The Vital Connection of Pace and Grace

Published November 3, 2020

What kind of leader are you?

Are you an early bird out to catch the worm? Or are you the slow and steady tortoise about to win the race?

Are you a look-before-you-leap leader or a haste-makes-waste leader?

Do you believe in nothing-ventured-nothing-gained action or in a more cautious better-safe-than-sorry approach?

Our contradictory proverbs reveal the dilemma most leaders face–is it better to go fast or to go slow? Should we be that Silicon Valley style rapid-response decisive leader that acts fast and breaks things? Or should we be a more deliberative leader who is not afraid to take time to weigh up all the options and plot the surest route to success?

The truth is we need both sorts of leaders.

I am extremely grateful for the decisive leadership skills of a lifeguard who dived right in to rescue my foster son before he even realised he was drowning. But I am also extremely grateful for the deliberative leadership skills of the teacher who subsequently taught him–eventually—to swim. We need both the immediate action-taker and the long-term strategist. We need those who are impulsive and those who are reflective.

The best sort of leaders are those who can do both.

We need leaders who know how and when to speed-lead, and how and when to press the pause button. We need leaders who have learned when to act on gut instinct and when to be more consultative and considered.

Chesley Sullenberger had been trained in the school of ‘better safe than sorry’ and it served him well for 29 successful years. But when the passenger plane he was flying had both engines taken out by a bird strike, he was somehow able to switch to a fast-acting decisive leadership style employing a technique never before managed, to successfully land on the Hudson river and save the lives of everyone on board.

The best thing you can do for our pace of leadership is to recognise your natural bent, and work on improving your unnatural bent.

In an emergency you don’t have time to gather focus groups or record staff meetings. The ability to quick think is critical.

But while agility and adaptability are great in a crisis, long-term success generally demands other skills: an ability and willingness to consult and reflect and weigh options and risks and collaborate. The decision not to rush might be the best decision you ever make.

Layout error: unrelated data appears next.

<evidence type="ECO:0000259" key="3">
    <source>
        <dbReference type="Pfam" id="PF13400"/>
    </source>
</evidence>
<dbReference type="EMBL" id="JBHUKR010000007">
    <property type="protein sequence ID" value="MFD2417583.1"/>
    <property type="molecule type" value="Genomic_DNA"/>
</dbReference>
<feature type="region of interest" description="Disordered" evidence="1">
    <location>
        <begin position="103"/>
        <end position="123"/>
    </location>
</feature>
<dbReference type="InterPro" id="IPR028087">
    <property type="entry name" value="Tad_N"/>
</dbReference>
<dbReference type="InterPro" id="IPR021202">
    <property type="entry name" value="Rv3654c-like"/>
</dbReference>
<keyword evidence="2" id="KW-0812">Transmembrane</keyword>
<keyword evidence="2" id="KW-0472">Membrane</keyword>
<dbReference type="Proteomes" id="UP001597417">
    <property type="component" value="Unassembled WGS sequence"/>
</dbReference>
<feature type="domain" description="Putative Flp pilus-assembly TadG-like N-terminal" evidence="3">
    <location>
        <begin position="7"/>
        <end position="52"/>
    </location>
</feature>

Apple is known for its innovation and in particular the transformation it brought to the music industry through the iPod. But Apple did not invent the digital music player. The iPod changed the world not because it was the first to market, but because Apple bided its time, only releasing its iconic product when hard drive technology became available to carry a useful amount of music.

Whatever your pace of leadership is–it is not wrong. There are tremendous advantages in both the fast, decisive pace and the slow, deliberative pace. However sometimes the former can get stuck in headless chicken or steamroller mode, while the latter can find themselves locked into analysis paralysis or bureaucratic brain-freeze.

The best thing you can do for our pace of leadership is to recognise your natural bent, and work on improving your unnatural bent.

If you are a speed leader, take time to slow down occasionally. If your ‘go’ tends to be slow, use your deliberative skills to work out when you can afford to move up a gear. Probably the best way to do this is to actively seek out colleagues who naturally work at a very different pace to our own. Although this may bring its own challenges, it can helpfully broaden our perspective and protect us from getting stuck at one pace.

Sometimes our pace of leadership is determined by our personal preference. Sometimes it is determined by those around us or above us, by market forces or by things beyond our control.

In a global pandemic, there is a case for fast adaptation and more instinctive decision-making. And at the same time, the pandemic may have also forced a period of reflection and taking stock.

For leaders there is a vital connection between grace and pace.

Whatever our pace is, was, could be or should be, a self-awareness and appreciation of those in a very different part of the pace spectrum might improve not only the quality of our decisions, but the quality of our working relationships.

For leaders there is a vital connection between grace and pace. We appreciate grace from others when our own pace causes tension with those around us. We should be ready to offer that same grace to those whose pace we may find difficult.

These are also challenging times for those we lead. We need leaders who will neither exhaust us with an unsustainable pace nor leave us drowning as they dither.

So, let’s get the pace right in our leadership for everyone’s sake.

And let’s season it with a generous helping of grace, so that we can all find the speed to succeed.

About the Author
Dr Krish Kandiah is a 2019 Global Leadership Summit Speaker.

Dr. Krish Kandiah

Founding Director

Home For Good

An advocate for fostering and adoption, Dr. Kandiah is the founding director of Home for Good, a charity seeking to find permanent loving homes for children in the UK foster care system. He is the author of 13 books including his latest, Faitheism: Why Christians and Atheists have more in common than you think. He is a regular broadcaster on the BBC and a contributor to the Guardian and Times of London. An international speaker and consultant, he offers both creativity and academic reflection to bring strategic change, culture shift and innovation. Dr. Kandiah and his wife have 7 children through birth, adoption and fostering. He is available for corporate resilience and leadership seminars via Zoom--find out more about Dr. Kandiah at

Years at GLS 2019